The Third Day
Creation’s definition (verse 1)
Creation’s description (verse 2)
Creation’s detail (verses 3-31)
Last time, we pointed out that on Days 1-4 God created an environment suitable for habitation, and on Days 5-6 God created the inhabitants for that environment. We also discussed the creation of the sky and the dividing of the waters into an upper portion (above the sky) and a lower portion (that which remained below the sky). We then talked briefly about the possible reasons for dividing the waters.
We are gradually working our way through the Creation week and God continues to demonstrate His creative power. He is creating things out of nothing. Things that were not—now are! Someone put it like this, “God, by His spoken Word, threw NOTHING NOWHERE and it became SOMETHING EVERYWHERE.” That is what Genesis chapter one is all about. To review briefly:
- On Day 1 God created light (verses 3-5)
- On Day 2 God created the sea and the sky (verses 6-8)
- On Day 3, God now reveals the land and creates vegetation (verses 9-13)
Verse 9: And God said, Let the waters under the heavens be gathered together into one place, and let the dry land appear. And it was so. Earlier in the chapter, at the beginning of creation, there was no landscape. The earth was covered in water. God with His almighty power now shifts the waters on the earth causing the “dry land” to appear. The land was already there, but buried beneath the waves. God shifted the waters and the dry land appeared. Think about the awesomeness of what God did! He adjusted oceans and seas, allowing the land to come into view. God willed the dry land to appear. All in preparation for what He would create later!
I love the last four words of verse 9: And it was so. These words are very significant! They are found six times in chapter one [seven times, if you count the inferred “and it was so” in verse three where God said “Let there be light, and there was light.”] “And it was so” is a reminder to us that God is in charge of everything. His will is supreme. That’s what is meant by the word sovereign which is often used to describe Him. God wanted the world to have light—and it was so. God wanted to divide the waters above the sky from below the sky—and it was so. God wanted the dry land to appear—and it was so. There are many other examples in Scripture of God’s sovereignty. A New Testament example is Jesus calming a severe storm. “Then He rose and rebuked the winds and the sea, and there was a great calm. And the men marveled, saying, "What sort of man is this, that even winds and sea obey him?" (Matthew 8:23-27). For more examples, read carefully the following Scriptures that declare the sovereignty of God:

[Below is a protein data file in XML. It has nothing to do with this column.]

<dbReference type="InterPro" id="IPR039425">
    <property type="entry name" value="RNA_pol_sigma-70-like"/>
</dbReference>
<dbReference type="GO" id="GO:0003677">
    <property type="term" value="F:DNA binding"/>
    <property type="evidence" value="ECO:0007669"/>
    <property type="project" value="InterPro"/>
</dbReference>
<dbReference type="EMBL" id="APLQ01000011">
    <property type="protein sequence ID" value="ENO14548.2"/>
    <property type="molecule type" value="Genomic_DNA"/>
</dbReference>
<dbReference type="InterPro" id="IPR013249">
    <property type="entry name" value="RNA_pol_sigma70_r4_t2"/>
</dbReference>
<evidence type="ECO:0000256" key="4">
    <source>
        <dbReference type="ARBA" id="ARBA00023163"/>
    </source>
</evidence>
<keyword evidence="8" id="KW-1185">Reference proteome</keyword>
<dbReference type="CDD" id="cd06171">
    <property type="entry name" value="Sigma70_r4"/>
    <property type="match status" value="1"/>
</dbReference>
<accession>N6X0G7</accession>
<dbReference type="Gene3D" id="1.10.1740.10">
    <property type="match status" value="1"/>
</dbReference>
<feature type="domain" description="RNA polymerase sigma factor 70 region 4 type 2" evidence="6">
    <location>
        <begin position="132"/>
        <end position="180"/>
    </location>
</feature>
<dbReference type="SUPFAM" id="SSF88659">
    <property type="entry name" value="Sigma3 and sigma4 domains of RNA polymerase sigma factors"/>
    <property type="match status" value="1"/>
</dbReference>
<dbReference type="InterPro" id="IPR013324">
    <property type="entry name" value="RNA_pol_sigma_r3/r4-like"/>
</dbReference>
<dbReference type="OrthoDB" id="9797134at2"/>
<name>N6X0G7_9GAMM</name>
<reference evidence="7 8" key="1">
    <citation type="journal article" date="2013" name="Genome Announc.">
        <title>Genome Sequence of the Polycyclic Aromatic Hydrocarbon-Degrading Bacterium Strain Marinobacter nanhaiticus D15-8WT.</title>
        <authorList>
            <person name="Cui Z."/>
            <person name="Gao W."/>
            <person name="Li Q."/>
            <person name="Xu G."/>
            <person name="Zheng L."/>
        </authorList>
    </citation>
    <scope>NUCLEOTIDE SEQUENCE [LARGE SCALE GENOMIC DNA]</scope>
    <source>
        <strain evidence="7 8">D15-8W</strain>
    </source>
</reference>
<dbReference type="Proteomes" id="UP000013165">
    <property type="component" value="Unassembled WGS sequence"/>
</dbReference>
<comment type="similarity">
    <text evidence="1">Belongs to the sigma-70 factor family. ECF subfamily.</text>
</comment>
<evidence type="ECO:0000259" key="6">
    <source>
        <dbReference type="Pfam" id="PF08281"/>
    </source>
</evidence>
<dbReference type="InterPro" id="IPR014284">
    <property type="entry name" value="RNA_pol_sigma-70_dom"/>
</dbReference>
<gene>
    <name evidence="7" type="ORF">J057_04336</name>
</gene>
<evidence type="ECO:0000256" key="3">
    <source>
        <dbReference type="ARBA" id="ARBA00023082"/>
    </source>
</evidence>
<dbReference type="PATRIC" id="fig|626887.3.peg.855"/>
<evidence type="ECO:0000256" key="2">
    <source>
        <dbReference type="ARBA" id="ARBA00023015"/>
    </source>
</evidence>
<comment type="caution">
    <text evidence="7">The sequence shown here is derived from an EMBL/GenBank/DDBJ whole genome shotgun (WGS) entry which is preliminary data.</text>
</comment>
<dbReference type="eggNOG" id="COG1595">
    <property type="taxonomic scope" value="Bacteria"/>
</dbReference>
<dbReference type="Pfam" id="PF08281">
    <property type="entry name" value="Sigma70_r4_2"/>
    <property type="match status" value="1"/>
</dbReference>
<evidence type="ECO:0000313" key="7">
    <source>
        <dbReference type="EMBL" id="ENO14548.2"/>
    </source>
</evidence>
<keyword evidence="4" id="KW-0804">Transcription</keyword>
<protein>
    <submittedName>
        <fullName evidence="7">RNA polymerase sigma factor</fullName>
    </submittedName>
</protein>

Job 42:1-2 – Then Job answered the LORD and said, I know that you can do all things, and that no purpose of yours can be thwarted.
Psalm 33:8-11 – Let all the earth fear the LORD; let all the inhabitants of the world stand in awe of Him! For He spoke, and it came to be; He commanded, and it stood firm. The LORD brings the counsel of the nations to nothing; He frustrates the plans of the peoples. The counsel of the LORD stands forever, the plans of His heart to all generations.
Psalm 115:3 – Our God is in the heavens; He does all that He pleases.
Psalm 135:6 – Whatever the LORD pleases, He does, in heaven and on earth, in the seas and all deeps.
Proverbs 19:21 – Many are the plans in the mind of a man, but it is the purpose of the LORD that will stand. Proverbs 21:30 – No wisdom, no understanding, no counsel can avail against the LORD.
Isaiah 14:24, 26-27 – The LORD of hosts has sworn: As I have planned, so shall it be, and as I have purposed, so shall it stand… This is the purpose that is purposed concerning the whole earth, and this is the hand that is stretched out over all the nations. For the LORD of hosts has purposed, and who will annul it? His hand is stretched out, and who will turn it back?
Isaiah 46:9-11 – …I am God, and there is no other; I am God, and there is none like Me, declaring the end from the beginning and from ancient times things not yet done, saying, My counsel shall stand, and I will accomplish all My purpose…I have spoken, and I will bring it to pass; I have purposed, and I will do it.
Lamentations 3:37 – Who has spoken and it came to pass, unless the Lord has commanded it?